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Carnival of the Spirit: Seasonal Celebrations and Rites of Passage Paperback – September 1, 1994
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From the Publisher
Carnival of the Spirit  is a vibrant synergy of African spirituality, folktales and kitchen-table wisdom in an exuberant tribute to world holidays and nature's four seasons.
Luisah Teish serves up stories of her own family's traditions along with festivals from all over the world -- from the Lily Festival in Japan to the Yam Festival in West Africa, from intimate family gatherings to Mardi Gras in New Orleans and from traditional European holidays to sacred African rituals.
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If it was nondescript about the seasons or just Lucumi I might give it 3 stars. But hey in new orleans everyone wants to do what they want, anything goes. I already knew this was somewhat a problem from the reviews on her book jambalaya. To try to make food palatable to everyone, it ends up bland like hospital or airline food.
Who she says is the orisha version of a lwa is just plain strange at times of her choices. She uses the idea that in yoruban cosmology man was invented with woman in pairs in archetypes, but this does not necessarily translate to the benin, fon and dahomey culture of voudou. Yemaya as Agwe, wut, why not la sirene? ...because of Olokun I guess.....Other than that she gets 2 instead of one star for her ability to recant mythology and simply describe them to make sense. Although she mixes up the spirits and religions in the mythologies she does state where it originated, for one familiar to restructure.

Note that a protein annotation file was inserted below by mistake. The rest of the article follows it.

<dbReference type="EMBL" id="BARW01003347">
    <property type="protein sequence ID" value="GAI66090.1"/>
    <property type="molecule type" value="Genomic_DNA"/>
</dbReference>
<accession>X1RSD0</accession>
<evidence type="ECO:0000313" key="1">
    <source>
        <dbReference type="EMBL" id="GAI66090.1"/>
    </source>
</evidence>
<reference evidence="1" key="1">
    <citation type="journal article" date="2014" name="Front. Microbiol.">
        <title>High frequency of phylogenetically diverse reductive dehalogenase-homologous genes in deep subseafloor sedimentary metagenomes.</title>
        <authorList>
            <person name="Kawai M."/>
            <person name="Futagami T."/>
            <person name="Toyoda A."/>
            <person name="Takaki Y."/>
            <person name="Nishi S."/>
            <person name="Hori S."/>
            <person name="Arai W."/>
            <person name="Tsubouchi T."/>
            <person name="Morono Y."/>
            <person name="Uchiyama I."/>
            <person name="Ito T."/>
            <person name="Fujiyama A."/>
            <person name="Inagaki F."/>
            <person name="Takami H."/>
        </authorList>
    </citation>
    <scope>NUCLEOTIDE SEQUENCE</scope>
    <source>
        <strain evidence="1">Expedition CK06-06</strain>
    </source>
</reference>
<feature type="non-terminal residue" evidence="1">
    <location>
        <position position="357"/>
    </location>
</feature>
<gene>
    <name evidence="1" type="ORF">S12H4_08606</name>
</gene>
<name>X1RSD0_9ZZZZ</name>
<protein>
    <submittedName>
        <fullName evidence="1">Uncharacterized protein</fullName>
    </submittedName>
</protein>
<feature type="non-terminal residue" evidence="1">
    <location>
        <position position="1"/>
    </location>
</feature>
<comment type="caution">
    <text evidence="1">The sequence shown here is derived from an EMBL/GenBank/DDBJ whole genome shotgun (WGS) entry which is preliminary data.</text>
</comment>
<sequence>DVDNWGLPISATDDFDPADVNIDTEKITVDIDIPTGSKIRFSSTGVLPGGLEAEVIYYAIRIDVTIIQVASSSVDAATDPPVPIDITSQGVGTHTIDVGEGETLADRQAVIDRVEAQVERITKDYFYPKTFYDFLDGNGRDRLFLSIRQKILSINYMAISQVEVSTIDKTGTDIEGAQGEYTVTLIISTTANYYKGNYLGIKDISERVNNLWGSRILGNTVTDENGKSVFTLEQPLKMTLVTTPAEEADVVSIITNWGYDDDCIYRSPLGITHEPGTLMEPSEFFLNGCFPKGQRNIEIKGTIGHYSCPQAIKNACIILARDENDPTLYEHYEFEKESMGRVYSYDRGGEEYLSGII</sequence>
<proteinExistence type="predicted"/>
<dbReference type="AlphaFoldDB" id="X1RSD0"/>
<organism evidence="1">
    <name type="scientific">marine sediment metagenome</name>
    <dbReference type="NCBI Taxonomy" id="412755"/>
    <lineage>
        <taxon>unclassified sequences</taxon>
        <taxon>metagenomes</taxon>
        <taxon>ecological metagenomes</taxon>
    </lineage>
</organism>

She makes weird statements that the snake of desert cults of the jews are only evil due to poison, not like africa. Um do not africa have the sahara desert. She states egyptians are african, did not cleopatra use a poisonous asp snake and have cobras?
This book represents everything wrong with a history revisionist panafrican and neopaganisms eclectisms feminist centered viewpoint like dianic wicca. Silly nonhistorical statements like the iroquois gave us democracy. Maybe some of their ideas did help create the constitution, but what about the greeks and illuminist masonic deists and those fleeing monarchy system? It goes on and on.
In one ritual on ancestry white people are supposed to explore their ethnocentricism aka bigotry/racism of dominant english and irish people's mindsets. UM irish were enslaved right along with the africans by the english. They were the white negros of new york. She had stated earlier how the slavers were mostly spanish, portuguese, and danish (as well as french and british I am adding with some germans). This led me to scratch my head.
The goddess centrism kinda makes sense through her extended familiarity of being crowned Oshun, and through Yemaya, and as a female is not completely unappreciated even if the pendulum does swing to far left. But she overdoes it on the eclectisms mixing in too much voudou with santeria/ocha....along with umpteen other cultures predominately neopagananism or judaic-european.
The rituals are for the most part european or western in focus, or just plain juvenile and silly. Very little is usuable. The mange yam was good. Too eclectic with japanese flower something, pele as oya/maman brigit? crazy-sauce native american and everything else you can fit in the kitchen sink.
A story about how her pipes broke and flood prior to a mermaid ceremony after set up....um is this not a bad omen that you messed up in your eclectism? unfocused/directed force? or coincidence?
Awo Onifade Sangodare, one who she inspired along my path.
I've also met the author once in real life, and she is a fantastic role model and a great woman.